It's not a comic book, it's a graphic novel. At least that's what I tell myself to feel better about reading SuperHero books. It all started last year with The Watchmen. Ever since, I've really started getting into comics. After reading The Watchmen, I read several other Alan Moore works, and one of the Frank Miller Batman novels. This was my first venture outside of Moore/Miller, and I really enjoyed it. A killer strikes on Halloween and continues through the major holidays of the year. The book is a real mystery, leaving the reader wondering just as much as the crime-fighter who the culprit will be. The book reads like a journey throughout an entire year that changes the lives of all the characters involved.
by Seth Godin
I read this book at the beginning of the school year and it really inspired me for a while. The main idea of the book is alluded to in the title. Rather than behaving like a cog-- an interchangeable, ultimately replaceable part-- we should strive to become Linchpins. We do this by, among other things, creating art and sharing it with others. The definition of art here is pretty loose, but essentially we all have the opportunity to go beyond what is expected to create something of true value that will make us stand out and those around us better. The book even inspired me to write this piece titled "Teaching and Donuts" on a different blog.
by Michael Pollan
Early in the year, I stumbled upon a free down download of the book Food Rules and loved its simple advice for eating. For example, if your grandmother wouldn't recognize it as food, don't eat it; regarding cereal, if it turns your milk a different color, don't eat it. This book was short and pithy, full of excellent advice for better health. Later in the year, I watched the movie Food, Inc. with my son, and really started thinking about the food that I consume. Michael Pollan was involved with both of these, and I had talked about Omnivore's Dilemma with a farmer friend of mine, so when I saw it displayed in our school library I decided to read it. This book impacted me more than anything else that I've read this year. As Pollan traces the origin of several meals, the true cost of the food we eat is revealed. We should all consider the food that we eat more deeply-- this book doesn't propose to tell you how you should think about your food, but it definitely frames the ethical, moral, social, and health issues that every human should consider as they consume the food that will sustain their lives.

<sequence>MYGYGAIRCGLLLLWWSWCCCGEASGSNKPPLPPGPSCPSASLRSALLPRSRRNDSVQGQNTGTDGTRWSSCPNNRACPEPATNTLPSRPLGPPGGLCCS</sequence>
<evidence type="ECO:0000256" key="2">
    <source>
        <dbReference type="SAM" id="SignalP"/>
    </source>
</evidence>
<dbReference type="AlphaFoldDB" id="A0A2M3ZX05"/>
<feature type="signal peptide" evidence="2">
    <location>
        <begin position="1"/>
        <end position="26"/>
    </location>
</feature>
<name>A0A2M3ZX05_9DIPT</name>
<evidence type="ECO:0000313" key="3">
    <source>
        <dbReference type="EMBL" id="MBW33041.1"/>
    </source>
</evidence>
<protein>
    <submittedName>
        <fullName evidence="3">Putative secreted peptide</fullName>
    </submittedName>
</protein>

by Geoff Johns
This is another graphic novel. If The Long Halloween was a first venture outside of Moore/Miller, this was my first real superhero book outside of Batman. This book features nearly all of the DC characters, some of whom I've heard of before (Flash, Green Lantern, etc.) but others of whom I haven't a clue. I knew enough to know that I didn't know everything that I needed to know to fully "get" this book, but it was still great to sit as an adult and enjoy the action and adventure without getting caught up in the cerebral efforts of reading. As terrible as this sounds, no matter what the book itself is like, the pictures and art alone are enough to make the book a worthwhile read.
by Sir Arthur Conan Doyle
This was one of the first books downloaded on my Kindle. Best of all it was free. This volume contains numerous short stories featuring Holmes and his sidekick, Dr. Watson. I've been reading on this book all year between reads. It is a great filler with stories that can be read in just a few sittings (or sometimes one). I am nearing the end, but I've loved short stories ever since elementary school and I would love to find more collections like this one.
That's my list, I know that at least a few people are reading this blog, so step up and share a little back-- What were your favorite reads of 2010. You don't even need to explain, just list if you want. I've got 365 more days coming in 2011 and I'd love some reccomendations. Click the comment link below if a comment box is not showing. You may post anonymously or using an account, but let me know if you've encountered a "must read" this year, or if there are any "must reads" on your 2011 reading list. Happy New Year.